It used to be common for children to piggyback on their parents' credit to buy a car. Now, according to an auto leasing company, the opposite is happening.

In California and Florida, whose unemployment and foreclosure rates are among the highest, parents are increasingly using their grown children's higher credit scores to lease cars, said Sergio Stiberman, the founder and CEO of LeaseTrader.com Inc. in Aventura, Fla.

Nationwide, the company has tracked a 29% increase from two years ago in the number of middle-aged parents asking their children to co-sign for them on a car lease, he said.

Many of these adult borrowers can afford to take over a lease payment "but have issues qualifying for credit," Stiberman said, which is why they "have been turning to their children for help."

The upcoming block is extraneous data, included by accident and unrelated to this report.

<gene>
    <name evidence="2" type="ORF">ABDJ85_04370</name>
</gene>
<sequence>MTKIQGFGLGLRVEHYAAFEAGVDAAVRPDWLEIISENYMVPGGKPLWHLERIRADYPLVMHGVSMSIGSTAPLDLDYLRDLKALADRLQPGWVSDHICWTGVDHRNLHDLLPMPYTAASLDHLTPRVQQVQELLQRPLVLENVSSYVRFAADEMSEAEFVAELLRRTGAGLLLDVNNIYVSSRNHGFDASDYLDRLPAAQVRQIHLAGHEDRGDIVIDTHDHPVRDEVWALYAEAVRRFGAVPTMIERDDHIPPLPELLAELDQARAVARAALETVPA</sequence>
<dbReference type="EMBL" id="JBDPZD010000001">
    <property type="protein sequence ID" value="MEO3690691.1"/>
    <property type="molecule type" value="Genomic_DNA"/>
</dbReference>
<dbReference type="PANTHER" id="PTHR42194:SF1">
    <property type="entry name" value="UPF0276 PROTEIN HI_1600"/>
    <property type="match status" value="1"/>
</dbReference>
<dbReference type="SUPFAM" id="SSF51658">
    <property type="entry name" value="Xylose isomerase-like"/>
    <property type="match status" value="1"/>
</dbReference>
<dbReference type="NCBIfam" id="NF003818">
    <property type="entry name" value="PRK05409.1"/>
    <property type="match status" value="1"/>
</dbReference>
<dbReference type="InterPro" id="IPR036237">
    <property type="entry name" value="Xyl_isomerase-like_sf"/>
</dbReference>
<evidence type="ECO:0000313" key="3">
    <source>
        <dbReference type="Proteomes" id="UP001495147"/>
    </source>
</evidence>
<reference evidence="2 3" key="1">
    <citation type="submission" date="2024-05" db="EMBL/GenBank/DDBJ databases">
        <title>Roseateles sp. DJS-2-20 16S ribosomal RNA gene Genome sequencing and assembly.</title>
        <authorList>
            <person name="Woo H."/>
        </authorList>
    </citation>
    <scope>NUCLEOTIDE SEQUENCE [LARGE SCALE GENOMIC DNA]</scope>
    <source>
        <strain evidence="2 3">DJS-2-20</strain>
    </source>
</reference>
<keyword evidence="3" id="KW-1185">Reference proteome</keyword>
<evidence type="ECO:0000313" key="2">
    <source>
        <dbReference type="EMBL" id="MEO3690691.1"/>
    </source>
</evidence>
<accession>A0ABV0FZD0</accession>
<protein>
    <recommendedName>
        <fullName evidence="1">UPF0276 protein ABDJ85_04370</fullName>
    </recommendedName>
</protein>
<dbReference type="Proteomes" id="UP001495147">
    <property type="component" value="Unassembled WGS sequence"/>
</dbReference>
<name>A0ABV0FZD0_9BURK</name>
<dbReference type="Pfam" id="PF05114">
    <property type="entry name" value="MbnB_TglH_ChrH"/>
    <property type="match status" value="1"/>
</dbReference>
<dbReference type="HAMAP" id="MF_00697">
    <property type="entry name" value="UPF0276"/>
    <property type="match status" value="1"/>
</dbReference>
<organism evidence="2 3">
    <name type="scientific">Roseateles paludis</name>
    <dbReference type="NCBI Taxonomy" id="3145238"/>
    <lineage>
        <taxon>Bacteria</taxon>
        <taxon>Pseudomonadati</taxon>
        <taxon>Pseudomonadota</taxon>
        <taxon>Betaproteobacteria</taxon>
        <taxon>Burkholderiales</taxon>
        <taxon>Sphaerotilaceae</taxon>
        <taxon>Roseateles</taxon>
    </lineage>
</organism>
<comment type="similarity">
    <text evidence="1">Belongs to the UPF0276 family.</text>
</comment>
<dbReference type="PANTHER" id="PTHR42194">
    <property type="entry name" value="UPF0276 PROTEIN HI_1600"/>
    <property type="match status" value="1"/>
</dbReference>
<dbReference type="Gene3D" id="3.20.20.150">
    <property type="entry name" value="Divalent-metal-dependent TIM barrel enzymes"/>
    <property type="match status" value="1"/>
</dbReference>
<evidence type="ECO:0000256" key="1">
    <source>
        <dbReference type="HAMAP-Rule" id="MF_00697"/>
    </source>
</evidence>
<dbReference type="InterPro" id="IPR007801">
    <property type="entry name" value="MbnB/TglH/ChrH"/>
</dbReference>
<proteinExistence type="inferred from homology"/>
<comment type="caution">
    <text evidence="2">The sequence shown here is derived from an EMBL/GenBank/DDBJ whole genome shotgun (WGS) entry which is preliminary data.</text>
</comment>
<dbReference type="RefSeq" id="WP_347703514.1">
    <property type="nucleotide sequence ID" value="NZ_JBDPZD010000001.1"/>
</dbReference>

More often than not, it is the "child," aged 21 to 28 years old, who calls the leasing company on the parents' behalf and asks to co-sign the lease, he said.

Borrowers who have children as co-signers take over a lease payment of $399 a month, on average, with less than 18 months left on the contract and no down payment, he said